HUNDREDS of skilled Irish tradesmen and women will emigrate to Canada before Christmas as the budget cuts to the job-seekers' allowance hit home.
Building firms in Western Canada are looking for 700 plumbers, carpenters, pipe-fitters, welders and millwrights from Ireland to fill vacancies.
The move comes after it was revealed in the Dail on Budget Day that Joan Burton's Department of Social Protection has taken the extraordinary step of sending out Canadian job adverts to those on the dole.
And it has emerged that it is couples, rather than single people, who are turning their back on Ireland and moving to the other side of the Atlantic in their hundreds.
Fianna Fail's budget spokesman Michael McGrath told a shocked Dail of the new tactics employed by the Department of Social Protection to "encourage" the unemployed to find work – even if it is 3,000 miles away.
The letter sent out to a social welfare claimant and seen by the Sunday Independent refers to a vacancy for a skilled glazier in Canada.
If the claimant was interested in emigration, he was advised to send his CV to an official at the department who would then forward it on to the Canadian employer.
The letter states that there was "no obligation" to apply and it would not impact on the jobseeker payment.
It also carried details of more than 100 jobs with various companies in British Columbia, including positions for cabinet makers, fence builders, carpenters and shutterers.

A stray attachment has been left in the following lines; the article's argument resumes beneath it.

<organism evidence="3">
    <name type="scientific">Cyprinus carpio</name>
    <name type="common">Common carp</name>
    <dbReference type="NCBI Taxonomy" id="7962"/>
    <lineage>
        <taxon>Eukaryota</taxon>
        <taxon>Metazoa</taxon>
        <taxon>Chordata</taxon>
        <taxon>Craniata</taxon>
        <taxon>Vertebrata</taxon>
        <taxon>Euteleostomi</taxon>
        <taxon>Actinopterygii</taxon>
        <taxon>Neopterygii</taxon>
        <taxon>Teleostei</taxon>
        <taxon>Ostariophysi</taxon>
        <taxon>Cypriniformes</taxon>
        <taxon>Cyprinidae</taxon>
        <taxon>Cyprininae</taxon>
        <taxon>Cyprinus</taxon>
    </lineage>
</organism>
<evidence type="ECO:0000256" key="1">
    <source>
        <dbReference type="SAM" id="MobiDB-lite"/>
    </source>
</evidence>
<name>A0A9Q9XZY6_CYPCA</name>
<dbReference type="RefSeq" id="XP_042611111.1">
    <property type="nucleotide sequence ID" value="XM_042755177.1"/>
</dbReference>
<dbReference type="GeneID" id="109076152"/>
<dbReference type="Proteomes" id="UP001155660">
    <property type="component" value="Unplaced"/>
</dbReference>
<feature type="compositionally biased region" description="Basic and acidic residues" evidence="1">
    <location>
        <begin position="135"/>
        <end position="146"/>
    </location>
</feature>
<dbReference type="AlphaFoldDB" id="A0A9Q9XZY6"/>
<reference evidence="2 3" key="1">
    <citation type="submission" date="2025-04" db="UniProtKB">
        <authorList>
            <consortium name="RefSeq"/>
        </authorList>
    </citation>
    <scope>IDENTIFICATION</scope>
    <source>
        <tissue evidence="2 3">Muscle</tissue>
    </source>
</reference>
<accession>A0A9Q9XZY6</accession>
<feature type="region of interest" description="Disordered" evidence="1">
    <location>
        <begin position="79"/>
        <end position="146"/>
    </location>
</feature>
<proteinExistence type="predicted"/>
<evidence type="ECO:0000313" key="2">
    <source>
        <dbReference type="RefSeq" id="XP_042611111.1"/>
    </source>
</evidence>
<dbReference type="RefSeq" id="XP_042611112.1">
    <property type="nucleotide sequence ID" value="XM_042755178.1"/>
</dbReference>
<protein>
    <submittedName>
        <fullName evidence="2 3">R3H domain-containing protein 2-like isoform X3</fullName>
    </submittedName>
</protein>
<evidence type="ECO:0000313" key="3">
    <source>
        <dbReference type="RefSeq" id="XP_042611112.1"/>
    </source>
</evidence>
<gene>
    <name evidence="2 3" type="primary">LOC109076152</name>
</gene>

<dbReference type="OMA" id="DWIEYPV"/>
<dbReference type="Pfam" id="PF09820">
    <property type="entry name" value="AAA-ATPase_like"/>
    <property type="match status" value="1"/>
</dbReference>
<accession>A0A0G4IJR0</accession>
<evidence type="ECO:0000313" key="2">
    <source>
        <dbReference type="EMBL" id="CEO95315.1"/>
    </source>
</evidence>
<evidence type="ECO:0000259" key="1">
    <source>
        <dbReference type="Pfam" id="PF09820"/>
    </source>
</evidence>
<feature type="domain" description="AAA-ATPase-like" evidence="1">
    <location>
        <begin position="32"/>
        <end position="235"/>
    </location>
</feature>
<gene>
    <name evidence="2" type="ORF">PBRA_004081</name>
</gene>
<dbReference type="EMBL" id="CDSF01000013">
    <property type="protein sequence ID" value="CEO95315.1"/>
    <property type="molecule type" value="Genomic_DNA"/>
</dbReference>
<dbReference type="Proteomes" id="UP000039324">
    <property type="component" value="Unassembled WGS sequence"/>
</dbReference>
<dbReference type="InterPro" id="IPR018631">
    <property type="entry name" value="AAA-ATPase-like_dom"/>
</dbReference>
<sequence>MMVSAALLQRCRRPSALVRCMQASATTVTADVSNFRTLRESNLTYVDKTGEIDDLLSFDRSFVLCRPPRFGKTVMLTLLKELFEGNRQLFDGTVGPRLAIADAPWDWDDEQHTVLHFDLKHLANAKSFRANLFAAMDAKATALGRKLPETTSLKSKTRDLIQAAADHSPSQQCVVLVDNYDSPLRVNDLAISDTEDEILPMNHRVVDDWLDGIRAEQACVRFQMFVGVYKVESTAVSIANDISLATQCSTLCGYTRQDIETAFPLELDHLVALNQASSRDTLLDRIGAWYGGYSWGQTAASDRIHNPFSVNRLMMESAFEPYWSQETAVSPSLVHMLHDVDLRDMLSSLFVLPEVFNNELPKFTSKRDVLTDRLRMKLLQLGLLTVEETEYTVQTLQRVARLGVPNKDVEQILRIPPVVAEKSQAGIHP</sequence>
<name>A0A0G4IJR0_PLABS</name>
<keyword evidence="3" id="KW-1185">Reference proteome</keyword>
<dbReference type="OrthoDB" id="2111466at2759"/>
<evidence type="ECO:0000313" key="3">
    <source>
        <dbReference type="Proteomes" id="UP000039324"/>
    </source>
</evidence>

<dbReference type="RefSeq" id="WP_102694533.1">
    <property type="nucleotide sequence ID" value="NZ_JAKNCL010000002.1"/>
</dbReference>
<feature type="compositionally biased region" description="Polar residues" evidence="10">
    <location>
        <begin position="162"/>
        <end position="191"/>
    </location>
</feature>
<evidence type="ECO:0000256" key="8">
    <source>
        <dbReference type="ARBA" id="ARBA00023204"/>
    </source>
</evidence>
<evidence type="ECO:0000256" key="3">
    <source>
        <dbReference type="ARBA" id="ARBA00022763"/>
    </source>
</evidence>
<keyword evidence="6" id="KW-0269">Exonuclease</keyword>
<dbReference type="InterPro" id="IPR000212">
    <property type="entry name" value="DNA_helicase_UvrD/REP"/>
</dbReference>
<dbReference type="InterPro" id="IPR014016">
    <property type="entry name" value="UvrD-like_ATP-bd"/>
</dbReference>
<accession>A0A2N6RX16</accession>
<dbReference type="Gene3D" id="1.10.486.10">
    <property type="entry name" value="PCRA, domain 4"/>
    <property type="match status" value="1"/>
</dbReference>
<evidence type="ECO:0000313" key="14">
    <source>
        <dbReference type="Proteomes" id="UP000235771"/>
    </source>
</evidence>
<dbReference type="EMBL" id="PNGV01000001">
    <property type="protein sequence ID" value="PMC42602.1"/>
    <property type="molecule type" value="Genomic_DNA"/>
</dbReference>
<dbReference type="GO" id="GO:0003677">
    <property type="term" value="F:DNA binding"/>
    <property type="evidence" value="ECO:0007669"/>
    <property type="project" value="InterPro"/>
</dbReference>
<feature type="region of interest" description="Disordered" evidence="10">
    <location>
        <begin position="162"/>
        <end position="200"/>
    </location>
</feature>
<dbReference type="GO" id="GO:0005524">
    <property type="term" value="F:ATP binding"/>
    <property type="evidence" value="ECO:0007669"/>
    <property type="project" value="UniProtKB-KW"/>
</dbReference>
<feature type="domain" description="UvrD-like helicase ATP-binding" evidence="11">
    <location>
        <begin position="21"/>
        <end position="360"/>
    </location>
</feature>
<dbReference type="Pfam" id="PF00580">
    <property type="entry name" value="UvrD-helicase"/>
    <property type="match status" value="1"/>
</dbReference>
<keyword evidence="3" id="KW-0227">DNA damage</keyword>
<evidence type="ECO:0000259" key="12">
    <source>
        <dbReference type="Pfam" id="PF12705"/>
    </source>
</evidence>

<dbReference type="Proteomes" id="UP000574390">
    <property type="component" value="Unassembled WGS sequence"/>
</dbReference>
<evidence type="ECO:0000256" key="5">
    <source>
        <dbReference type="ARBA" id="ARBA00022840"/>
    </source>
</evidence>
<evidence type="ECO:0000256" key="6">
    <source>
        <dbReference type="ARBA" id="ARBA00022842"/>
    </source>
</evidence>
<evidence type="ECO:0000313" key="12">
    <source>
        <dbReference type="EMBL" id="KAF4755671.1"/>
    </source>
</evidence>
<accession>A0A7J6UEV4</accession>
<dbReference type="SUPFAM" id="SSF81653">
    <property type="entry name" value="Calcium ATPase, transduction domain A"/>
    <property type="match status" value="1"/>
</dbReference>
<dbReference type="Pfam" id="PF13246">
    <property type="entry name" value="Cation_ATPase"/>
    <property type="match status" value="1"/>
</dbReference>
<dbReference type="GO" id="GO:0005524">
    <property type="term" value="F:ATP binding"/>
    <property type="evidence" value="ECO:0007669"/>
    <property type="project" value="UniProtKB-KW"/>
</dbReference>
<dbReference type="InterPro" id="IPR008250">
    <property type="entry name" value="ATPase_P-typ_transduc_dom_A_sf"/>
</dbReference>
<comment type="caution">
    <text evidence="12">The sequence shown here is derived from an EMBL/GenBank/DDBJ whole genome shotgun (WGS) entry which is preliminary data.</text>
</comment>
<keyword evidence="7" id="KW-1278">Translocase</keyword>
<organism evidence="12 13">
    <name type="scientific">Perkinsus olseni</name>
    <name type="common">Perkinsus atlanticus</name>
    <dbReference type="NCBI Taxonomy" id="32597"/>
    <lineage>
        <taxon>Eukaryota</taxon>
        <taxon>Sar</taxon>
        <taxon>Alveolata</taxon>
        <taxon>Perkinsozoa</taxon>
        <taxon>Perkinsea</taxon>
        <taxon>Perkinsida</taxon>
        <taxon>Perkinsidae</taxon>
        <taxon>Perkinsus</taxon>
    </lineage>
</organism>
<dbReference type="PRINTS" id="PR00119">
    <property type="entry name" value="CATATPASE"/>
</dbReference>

The Sunday Independent has learned that construction companies in British Columbia are crying out for 700 Irish tradespeople.
The move is being driven by Canada's ageing population with 38,000 British Columbians due to retire in the next five years.
Ruairi Spillane, who is from Kerry, went to Canada five years ago as a tradesman and now works as a recruitment specialist.
His firm, Moving2Canada, specialises in placing Irish workers with Canadian firms.
Mr Spillane says all the 700 jobs come with Permanent Residency and the Canadian authorities are anxious to attract young families.
"As far as I'm aware all the roles are Permanent Residency through Provincial Nominee Programme as opposed to Temporary Foreign Worker (TFW) which is a stop-gap work permit," he told the Irish Independent.
"They want to attract people to stay long term so tend to target families who are more inclined to settle."
One problem is that most migrants tend to favour the big cities like Toronto and Vancouver rather than the less-populated areas of Northern British Columbia, the East Coast or Saskatchewan. As a result, wages are higher in Northern British Columbia and the cost of living is lower.
"Northern British Columbia makes great sense to those Irish people that fit into the economic immigrant category. Unfortunately, many of our younger immigrants still seek the lifestyle options of Vancouver and Toronto to the detriment of their career progression. Canada is massive, grossly underpopulated and has an ageing population," Mr Spillane said.
Minister for Public Expenditure and Reform Brendan Howlin announced in the Budget that the €100 reduced rate of jobseeker's allowance will be extended to those up to age 22.
For new entrants from January, it will extend to age 24. The reduced rate of €144 will apply to those reaching 25 from January 2014.